To compare the composition of the bacterial communities between regions we used the Statistical Analysis of Metagenomic Profile (STAMP) software55. For this, the OTU table at the phylum and family level generated from QIIME 2 was used as input. P-values were calculated using a two-sided Tukey–Kramer test, and the correction was made using the Benjamini–Hochberg false discovery rate56. For visualization, a heatmap was constructed based on z-score transformed phylum abundance to improve normality and homogeneity of the variances, using the ‘pheatmap’ package in R (R Development Core Team)57. The color key relates the heatmap colors to the standard score (z-score), i.e., the deviation from row mean in units of standard deviations above or below the mean.
To explore the relationship between the relative abundance of microbial groups and soil properties, we calculated Spearman’s rank correlation coefficients using the ‘multtest’ package in R, and the correction was made using Benjamini–Hochberg FDR. For visualization, a heatmap was construct using the ‘corrplot’ package in R, where significant (P < 0.05) positive and negative correlations are represented in blue and red, respectively.
In addition, the bacterial community dynamics was assessed comparing the three regions. First, the niche occupancy, i.e. the percentage of generalists and specialists in each region, was verified by the multinomial species classification method using the ‘vegan’ package and the function ‘clamtest’ in R, with individual test alpha of 0.05 and coverage limit of 10. This method compares the abundance of the microbial communities between two environments and classifies the microbes into different classes, namely specialists, generalists, and too rare58,59. Them to assess the complexity of the communities’ interactions we performed network analysis. For this, SparCC correlations60 were calculated, and only significant (p < 0.01) and strong (> 0.9 or < − 0.9) correlations were selected. For network visualization and the calculation of topological properties, we used the interactive platform Gephi61.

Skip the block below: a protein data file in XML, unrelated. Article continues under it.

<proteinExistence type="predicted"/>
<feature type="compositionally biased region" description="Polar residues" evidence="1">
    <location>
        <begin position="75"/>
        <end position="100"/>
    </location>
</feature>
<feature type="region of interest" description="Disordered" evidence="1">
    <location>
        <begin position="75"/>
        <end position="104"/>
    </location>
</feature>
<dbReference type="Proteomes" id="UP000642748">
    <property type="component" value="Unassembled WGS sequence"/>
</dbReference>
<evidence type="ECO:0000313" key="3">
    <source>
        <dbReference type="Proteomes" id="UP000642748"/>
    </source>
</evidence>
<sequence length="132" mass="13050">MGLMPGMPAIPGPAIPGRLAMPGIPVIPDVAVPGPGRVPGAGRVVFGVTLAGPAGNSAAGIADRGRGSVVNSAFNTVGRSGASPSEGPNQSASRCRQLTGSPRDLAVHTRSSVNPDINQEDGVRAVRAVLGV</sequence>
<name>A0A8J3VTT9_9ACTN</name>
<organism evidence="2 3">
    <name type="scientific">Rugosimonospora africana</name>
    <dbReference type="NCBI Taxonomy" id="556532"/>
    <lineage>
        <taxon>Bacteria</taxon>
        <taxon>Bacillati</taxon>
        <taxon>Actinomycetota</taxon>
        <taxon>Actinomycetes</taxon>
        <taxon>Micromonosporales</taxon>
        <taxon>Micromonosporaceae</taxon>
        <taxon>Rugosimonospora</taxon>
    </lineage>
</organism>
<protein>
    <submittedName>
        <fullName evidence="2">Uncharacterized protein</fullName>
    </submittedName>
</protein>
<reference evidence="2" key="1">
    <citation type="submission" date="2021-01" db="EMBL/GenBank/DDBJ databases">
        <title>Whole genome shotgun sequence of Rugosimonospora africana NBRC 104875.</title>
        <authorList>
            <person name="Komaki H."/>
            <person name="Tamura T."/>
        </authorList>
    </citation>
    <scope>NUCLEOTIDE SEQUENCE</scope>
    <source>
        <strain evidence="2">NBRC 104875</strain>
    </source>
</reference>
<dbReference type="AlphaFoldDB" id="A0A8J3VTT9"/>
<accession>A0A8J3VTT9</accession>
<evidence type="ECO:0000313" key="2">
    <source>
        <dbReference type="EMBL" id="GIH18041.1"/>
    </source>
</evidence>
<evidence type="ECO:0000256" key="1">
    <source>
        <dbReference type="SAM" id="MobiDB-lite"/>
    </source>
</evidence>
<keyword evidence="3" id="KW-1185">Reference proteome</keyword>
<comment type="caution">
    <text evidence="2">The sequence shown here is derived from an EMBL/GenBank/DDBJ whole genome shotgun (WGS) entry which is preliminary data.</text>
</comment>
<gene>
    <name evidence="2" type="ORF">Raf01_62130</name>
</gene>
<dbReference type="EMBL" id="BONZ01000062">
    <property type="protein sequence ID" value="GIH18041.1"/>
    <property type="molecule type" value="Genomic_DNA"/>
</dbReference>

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This study was funded by Conselho Nacional de Desenvolvimento Científico e Tecnológico – CNPq (Grant 305069/2018-1) and Coordenação de Aperfeiçoamento de Pessoal de Nível Superior – CAPES. The authors thank to the Centro de Genética e Bioinformática (CeGenBio) from the Unit of Research (NPDM/UFC). Luciana de Sousa Lopes and Jadson Emanuel Lopes Antunes thank CAPES for their fellowship. Ademir Sergio Ferreira de Araujo, Vania Maria Maciel Melo, and Marcia do Vale Barreto Figueiredo thank CNPq for their fellowship of research.
The authors declare no competing interests.
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de Sousa Lopes, L., Mendes, L.W., Antunes, J.E.L. et al. Distinct bacterial community structure and composition along different cowpea producing ecoregions in Northeastern Brazil. Sci Rep 11, 831 (2021). https://doi.org/10.1038/s41598-020-80840-x